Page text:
Women's Center of Montgomery County
Main Administrative Office:
101 Washington Lane, Ste. WC-1
Jenkintown PA 19046
Toll-free hotline: 1-800-773-2424
Women's Advocacy Project
400 Courthouse Plaza, 18 W. Airy St.
Norristown PA 19404
Women's Advocacy Project
555 High Street, 2nd Floor
Pottstown PA 19464
Bryn Mawr Office:
P.O. Box 764
Norristown, PA 19404
Rhode Island Coalition Against Domestic Violence
422 Post Road, Suite 202
Warwick, RI 02888
South Carolina Coalition Against Domestic Violence & Sexual Assault
P.O. Box 7776
Columbia, SC 29202-7776
South Dakota Coalition Against Domestic Violence and Sexual Assault
P.O. Box 141
Pierre, SD 57501
PO Box 1402
Sioux Falls, SD 57101
(605) 271-3171 Phone
(605) 271-3172 Fax
PO Box 41
310 S. Kline St.
Aberdeen, SD 57402-0041
Phone: 605 226-1212
Toll Free: 888-290-2935
Email (general information only): firstname.lastname@example.org
Tennessee Task Force Against Domestic Violence
2 International Plaza Dr., Suite 425
Nashville, TN 37217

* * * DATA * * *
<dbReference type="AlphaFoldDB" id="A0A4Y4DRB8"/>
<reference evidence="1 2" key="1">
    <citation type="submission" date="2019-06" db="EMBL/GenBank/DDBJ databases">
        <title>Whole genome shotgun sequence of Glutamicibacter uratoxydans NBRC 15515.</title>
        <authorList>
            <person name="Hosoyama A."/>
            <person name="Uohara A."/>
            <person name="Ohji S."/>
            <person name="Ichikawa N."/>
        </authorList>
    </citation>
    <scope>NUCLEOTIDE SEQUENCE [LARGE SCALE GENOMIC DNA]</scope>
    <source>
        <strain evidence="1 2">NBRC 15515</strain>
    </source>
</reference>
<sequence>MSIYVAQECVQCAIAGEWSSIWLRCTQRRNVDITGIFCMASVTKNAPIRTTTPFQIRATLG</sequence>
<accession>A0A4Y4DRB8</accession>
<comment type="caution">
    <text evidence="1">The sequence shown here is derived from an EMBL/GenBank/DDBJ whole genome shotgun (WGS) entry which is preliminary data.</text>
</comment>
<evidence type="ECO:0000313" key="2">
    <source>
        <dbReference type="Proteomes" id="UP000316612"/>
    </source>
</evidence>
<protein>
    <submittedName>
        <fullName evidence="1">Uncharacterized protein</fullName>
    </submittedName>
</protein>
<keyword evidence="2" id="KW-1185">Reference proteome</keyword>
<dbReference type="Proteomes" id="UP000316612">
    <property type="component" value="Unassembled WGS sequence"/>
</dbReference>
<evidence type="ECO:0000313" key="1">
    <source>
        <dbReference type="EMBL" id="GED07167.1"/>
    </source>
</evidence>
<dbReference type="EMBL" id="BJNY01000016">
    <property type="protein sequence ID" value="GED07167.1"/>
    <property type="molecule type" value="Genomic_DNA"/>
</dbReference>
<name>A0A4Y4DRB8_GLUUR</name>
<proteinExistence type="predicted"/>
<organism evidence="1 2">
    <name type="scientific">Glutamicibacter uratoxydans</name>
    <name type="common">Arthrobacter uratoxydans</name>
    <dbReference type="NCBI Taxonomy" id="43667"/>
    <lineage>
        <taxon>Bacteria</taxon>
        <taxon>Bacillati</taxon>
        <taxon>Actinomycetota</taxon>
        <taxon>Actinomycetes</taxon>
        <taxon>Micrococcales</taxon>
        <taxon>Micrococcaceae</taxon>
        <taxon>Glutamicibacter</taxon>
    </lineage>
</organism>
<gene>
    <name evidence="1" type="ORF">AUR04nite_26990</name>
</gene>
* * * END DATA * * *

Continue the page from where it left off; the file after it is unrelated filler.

Texas Council on Family Violence
P.O. Box 161810
Austin, TX 78716
Families In Crisis, Inc.
P.O. Box 25
Killeen, Texas 76540
Domestic Violence Advisory Council
205 North 400 West
Salt Lake City, UT 84103
Women Helping Battered Women
PO BOX 1535
Women's Rape Crisis Center; Vermont
24 Hour HOTLINE: 802-863-1236
Statewide HOTLINE: 800-489-7273
Vermont Network Against Domestic Violence and Sexual Assault
P.O. Box 405
Montpelier, VT 05601
24 Hour HOTLINE: 1 800 228 7395
Virginians Family Violence and Sexual Assault Hotline
302 Hickman Rd
Charlottesville, VA 22911
5008 Monument Ave.
Richmond, VA 23230
Washington State Coalition Against Domestic Violence
WSCADV- Olympia Office
711 Capitol Way, Suite 702
Olympia, WA 98501
WSCADV - Seattle Office
1402 - 3rd Ave, Suite 406
Seattle WA 98101
206- 389-2900 TTY
Washington State Domestic Violence Hotline
West Virginia Coalition Against Domestic Violence
Elk Office Center
5004 Elk River Road,
Elkview, WV 25071
Manitowoc County Domestic Violence Center
1127 S. 22nd. St,
Manitowoc, WI 54220
Wisconsin Coalition Against Domestic Violence
307 S. Paterson St. #1
Madison, WI 53703
Wyoming Coalition Against Domestic Violence and Sexual Assault
P.O. Box 236
Laramie, WY 82073
Legal Staff: 307-755-0992
YWCA Battered Women Task Force-Topeka
225 SW 12th St.
Topeka, KS 66612
Evening and Weekend: 785-234-3300
24 Hour HOTLINE: 1-888-822-2983
Hours: Monday, Wednesday, Thursday and Friday: 8:00am-4:30pm; Tuesday 10:30am-4:30pm
Family Violence Prevention Fund
383 Rhode Island Street, Suite 304
San Francisco, CA 94103-5133
Washington, DC Office